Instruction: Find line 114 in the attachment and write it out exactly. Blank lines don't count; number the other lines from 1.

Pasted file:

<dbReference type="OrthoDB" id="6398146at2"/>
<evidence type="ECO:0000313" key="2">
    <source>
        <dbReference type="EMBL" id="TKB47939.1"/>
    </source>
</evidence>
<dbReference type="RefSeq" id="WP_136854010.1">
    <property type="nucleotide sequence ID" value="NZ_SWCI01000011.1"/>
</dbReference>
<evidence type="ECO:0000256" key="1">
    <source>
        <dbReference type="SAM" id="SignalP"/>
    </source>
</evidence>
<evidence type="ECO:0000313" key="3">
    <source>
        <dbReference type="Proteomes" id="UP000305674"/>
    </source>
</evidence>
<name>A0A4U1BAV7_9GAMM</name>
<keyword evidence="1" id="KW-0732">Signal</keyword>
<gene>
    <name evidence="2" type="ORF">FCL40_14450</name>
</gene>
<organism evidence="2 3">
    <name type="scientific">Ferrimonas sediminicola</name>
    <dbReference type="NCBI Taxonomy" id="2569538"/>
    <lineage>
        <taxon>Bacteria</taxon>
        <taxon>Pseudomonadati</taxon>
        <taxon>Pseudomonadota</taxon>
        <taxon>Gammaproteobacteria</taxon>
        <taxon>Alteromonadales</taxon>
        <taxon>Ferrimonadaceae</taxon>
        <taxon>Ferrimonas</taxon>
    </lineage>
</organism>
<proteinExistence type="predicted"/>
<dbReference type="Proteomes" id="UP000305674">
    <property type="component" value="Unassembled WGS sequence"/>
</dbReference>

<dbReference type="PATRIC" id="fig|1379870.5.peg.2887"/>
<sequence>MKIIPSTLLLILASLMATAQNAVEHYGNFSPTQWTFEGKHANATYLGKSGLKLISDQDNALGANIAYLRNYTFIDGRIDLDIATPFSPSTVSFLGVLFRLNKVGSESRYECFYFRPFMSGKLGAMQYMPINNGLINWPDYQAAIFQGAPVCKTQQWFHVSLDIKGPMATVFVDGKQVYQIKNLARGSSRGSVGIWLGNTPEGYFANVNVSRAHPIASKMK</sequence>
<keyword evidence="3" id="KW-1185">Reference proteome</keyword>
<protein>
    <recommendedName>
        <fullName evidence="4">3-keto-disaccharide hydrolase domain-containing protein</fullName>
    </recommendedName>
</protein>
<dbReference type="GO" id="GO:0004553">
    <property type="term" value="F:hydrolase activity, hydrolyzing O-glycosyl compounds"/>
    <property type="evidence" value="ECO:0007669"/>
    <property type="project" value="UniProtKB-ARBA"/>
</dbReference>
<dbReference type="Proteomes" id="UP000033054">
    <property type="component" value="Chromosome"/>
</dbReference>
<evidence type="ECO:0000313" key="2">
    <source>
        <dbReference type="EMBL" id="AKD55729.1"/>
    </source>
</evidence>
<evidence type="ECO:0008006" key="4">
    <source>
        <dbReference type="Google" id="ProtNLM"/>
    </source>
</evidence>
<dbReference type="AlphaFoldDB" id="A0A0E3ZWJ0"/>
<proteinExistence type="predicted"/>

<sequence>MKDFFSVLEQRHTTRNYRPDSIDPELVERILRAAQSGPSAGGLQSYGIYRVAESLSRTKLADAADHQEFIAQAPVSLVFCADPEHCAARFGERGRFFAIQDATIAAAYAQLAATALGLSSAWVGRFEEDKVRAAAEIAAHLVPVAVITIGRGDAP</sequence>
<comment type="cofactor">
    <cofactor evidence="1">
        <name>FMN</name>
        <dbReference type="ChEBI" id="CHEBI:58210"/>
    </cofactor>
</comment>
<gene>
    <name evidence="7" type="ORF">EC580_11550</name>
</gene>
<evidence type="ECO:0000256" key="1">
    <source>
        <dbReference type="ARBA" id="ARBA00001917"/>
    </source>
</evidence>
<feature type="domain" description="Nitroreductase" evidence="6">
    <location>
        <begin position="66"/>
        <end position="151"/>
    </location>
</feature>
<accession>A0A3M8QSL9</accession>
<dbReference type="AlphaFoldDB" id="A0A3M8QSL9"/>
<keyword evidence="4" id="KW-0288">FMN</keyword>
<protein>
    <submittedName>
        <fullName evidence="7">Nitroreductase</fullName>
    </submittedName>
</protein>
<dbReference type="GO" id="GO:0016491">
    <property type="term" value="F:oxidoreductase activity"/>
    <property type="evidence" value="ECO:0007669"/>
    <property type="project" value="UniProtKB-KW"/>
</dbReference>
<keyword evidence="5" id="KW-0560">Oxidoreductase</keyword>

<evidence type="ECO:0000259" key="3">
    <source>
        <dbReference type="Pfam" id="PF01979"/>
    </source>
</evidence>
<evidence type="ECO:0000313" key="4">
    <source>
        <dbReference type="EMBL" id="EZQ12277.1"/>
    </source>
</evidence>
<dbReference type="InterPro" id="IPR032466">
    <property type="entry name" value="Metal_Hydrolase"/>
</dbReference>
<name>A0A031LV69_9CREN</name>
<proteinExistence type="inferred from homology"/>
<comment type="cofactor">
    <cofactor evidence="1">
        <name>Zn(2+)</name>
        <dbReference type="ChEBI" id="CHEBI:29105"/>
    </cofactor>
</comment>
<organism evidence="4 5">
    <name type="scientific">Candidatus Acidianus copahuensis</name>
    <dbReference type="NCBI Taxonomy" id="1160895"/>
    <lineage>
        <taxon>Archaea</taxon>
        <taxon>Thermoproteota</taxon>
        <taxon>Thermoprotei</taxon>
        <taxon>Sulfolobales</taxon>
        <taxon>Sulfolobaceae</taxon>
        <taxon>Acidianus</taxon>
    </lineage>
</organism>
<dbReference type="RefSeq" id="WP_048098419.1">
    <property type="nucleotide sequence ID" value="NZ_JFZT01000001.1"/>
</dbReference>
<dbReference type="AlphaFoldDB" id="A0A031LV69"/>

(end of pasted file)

</evidence>